We enter into temptation, or transgress (I think he uses them interchangeably if we recall that transgressions include thoughts). There is a parley or dialogue instead of immediately saying “no” to temptation. We begin to argue with our temptation, or entertain that temptation. At this point the temptation becomes transgression.

In this context, Ferguson goes to David’s temptations regarding Bathsheba and Uriah for illustration and explanation. Then he shifts to the complementary accounts of the census to discuss the doctrine of concurrence in the context of temptation.

“Here, taking the statements together, God, Satan, and David are all involved in one and the same action. We should not try to resolve the tension here…”

In terms of overcoming temptation, he advocates watchfulness, prayer and being armed against the enemy. He then writes about spiritual warfare. Spiritual conflict is another difficulty we must face. He brings us to Ephesians 6, like so many other books I’ve read recently. Our ordinary life is the context, the setting, for our spiritual conflict. Here the Enemy seeks to disrupt and discourage. The conflict reminds us that we are intended, and only successful as a result, to depend upon the Lord’s provision to us in Christ for this warfare. As in other chapters, we see references to Pilgrim’s Progress. There is also the influence of William Still, his pastor while a student. The following sounds like a paragraph in Still’s book Towards Spiritual Maturity:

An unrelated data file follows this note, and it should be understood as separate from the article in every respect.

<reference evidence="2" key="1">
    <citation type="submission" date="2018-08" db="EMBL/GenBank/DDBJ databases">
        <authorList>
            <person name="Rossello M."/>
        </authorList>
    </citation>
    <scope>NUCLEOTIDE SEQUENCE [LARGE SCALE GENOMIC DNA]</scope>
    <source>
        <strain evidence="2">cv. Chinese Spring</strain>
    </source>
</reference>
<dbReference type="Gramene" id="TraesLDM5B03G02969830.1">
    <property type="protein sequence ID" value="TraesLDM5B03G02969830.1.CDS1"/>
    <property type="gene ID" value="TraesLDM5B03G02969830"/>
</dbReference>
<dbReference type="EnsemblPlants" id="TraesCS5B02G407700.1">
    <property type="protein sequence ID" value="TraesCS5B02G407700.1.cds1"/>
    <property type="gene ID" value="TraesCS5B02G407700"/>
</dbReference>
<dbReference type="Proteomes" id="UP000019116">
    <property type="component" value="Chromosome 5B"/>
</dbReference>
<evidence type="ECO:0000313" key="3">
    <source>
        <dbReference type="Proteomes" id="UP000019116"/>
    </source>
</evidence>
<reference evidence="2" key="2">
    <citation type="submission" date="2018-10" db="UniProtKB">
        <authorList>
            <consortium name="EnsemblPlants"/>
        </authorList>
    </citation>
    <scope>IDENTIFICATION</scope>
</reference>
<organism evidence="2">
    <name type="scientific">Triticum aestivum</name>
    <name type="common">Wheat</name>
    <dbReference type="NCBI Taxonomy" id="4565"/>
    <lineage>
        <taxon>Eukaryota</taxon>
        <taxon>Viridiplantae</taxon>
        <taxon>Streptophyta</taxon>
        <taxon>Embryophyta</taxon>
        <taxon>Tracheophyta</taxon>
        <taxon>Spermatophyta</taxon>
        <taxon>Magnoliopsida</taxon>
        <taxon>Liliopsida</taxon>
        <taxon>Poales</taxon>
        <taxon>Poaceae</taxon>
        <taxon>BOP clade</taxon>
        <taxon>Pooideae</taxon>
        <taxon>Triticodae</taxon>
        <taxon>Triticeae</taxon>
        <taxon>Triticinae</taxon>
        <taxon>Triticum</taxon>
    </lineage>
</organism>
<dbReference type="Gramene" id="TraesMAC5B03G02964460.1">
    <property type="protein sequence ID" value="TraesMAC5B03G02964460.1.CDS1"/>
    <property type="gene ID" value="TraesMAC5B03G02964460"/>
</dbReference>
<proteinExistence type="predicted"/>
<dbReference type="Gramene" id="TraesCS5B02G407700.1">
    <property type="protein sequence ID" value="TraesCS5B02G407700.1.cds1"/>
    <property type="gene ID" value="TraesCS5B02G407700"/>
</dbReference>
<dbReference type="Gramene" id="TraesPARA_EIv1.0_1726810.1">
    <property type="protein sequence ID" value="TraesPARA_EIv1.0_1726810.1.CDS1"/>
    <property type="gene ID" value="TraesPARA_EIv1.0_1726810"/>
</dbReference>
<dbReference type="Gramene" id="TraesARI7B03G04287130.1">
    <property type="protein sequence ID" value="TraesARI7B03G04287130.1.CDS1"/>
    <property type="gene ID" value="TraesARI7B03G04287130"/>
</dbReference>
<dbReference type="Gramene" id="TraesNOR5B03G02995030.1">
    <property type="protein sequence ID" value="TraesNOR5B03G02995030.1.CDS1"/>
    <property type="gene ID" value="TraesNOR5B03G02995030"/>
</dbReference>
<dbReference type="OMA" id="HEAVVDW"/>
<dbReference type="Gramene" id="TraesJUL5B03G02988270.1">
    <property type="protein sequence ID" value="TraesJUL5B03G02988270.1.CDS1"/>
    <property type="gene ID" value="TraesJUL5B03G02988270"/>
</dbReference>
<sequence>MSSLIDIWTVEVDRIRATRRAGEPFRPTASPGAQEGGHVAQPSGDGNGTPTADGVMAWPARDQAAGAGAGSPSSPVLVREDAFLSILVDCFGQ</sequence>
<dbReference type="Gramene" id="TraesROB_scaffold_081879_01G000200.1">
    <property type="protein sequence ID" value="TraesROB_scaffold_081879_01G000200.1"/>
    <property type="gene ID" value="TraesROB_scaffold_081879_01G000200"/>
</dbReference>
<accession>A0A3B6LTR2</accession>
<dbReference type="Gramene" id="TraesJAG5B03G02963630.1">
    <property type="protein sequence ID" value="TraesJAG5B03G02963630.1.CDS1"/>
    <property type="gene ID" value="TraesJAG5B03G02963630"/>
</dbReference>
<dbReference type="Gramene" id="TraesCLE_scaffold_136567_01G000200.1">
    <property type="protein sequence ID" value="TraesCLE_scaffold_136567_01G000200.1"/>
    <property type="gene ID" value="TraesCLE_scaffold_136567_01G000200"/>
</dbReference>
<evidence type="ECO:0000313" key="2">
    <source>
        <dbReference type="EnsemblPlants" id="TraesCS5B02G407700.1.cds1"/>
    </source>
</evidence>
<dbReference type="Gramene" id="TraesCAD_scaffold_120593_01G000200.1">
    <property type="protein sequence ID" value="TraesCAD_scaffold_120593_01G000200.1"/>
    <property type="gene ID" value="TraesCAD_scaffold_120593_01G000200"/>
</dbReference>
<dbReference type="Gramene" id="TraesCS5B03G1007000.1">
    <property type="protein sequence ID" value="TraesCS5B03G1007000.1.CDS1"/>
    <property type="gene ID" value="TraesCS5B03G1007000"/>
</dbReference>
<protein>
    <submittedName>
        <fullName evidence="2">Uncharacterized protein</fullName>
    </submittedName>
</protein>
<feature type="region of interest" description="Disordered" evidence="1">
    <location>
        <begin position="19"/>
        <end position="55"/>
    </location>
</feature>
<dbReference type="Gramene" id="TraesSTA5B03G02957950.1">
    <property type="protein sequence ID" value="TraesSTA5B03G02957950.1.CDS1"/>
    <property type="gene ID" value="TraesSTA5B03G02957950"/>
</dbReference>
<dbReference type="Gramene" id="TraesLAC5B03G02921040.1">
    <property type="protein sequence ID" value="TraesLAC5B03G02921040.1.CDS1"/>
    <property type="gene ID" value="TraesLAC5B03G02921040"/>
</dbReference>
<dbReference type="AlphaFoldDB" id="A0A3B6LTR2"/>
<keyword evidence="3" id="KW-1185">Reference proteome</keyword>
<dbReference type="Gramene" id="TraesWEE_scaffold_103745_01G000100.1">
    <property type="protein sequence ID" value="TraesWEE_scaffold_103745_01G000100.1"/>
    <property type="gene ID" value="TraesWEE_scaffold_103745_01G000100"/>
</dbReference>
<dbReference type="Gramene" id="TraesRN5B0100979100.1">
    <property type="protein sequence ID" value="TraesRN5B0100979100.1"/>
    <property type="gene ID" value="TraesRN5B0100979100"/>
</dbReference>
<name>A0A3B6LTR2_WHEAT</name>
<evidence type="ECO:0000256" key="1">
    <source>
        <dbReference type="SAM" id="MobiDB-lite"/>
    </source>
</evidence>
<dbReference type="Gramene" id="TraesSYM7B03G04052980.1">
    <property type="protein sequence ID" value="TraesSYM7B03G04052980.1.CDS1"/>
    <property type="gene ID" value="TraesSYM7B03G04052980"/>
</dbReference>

“… sudden sinful and distasteful thoughts and temptations; moments of feeling overwhelmed by a sense of darkness; doubts that appear in our minds from nowhere.”

Suffering can, sadly, define us. I’ve seen men crippled by suffering. By this I mean all roads lead to their particular and personal suffering. They seemed unable to really move beyond it. Their fixation stunts their growth. Forgetting our suffering can also stunt growth. Ferguson brings us back to Psalm 119 to show us that God intends us to learn from our suffering but not be ensnared by that suffering. He breaks it down this way:

  1. Affliction brings our spiritual needs to the surface.
  2. Affliction teaches us the ways of God.
  3. Affliction shows us the faithfulness of God.

Ferguson then brings us to Paul and his thorn to help us understand these realities in the flesh. It was a sharp pain in his life. He was “‘cuffed’ by it, beaten black and blue as it were.” Our usefulness for the future necessitates our prior suffering. We need to be changed, and shaped by that suffering.

“Satan desperately tries to drive the holy man insane.” John Calvin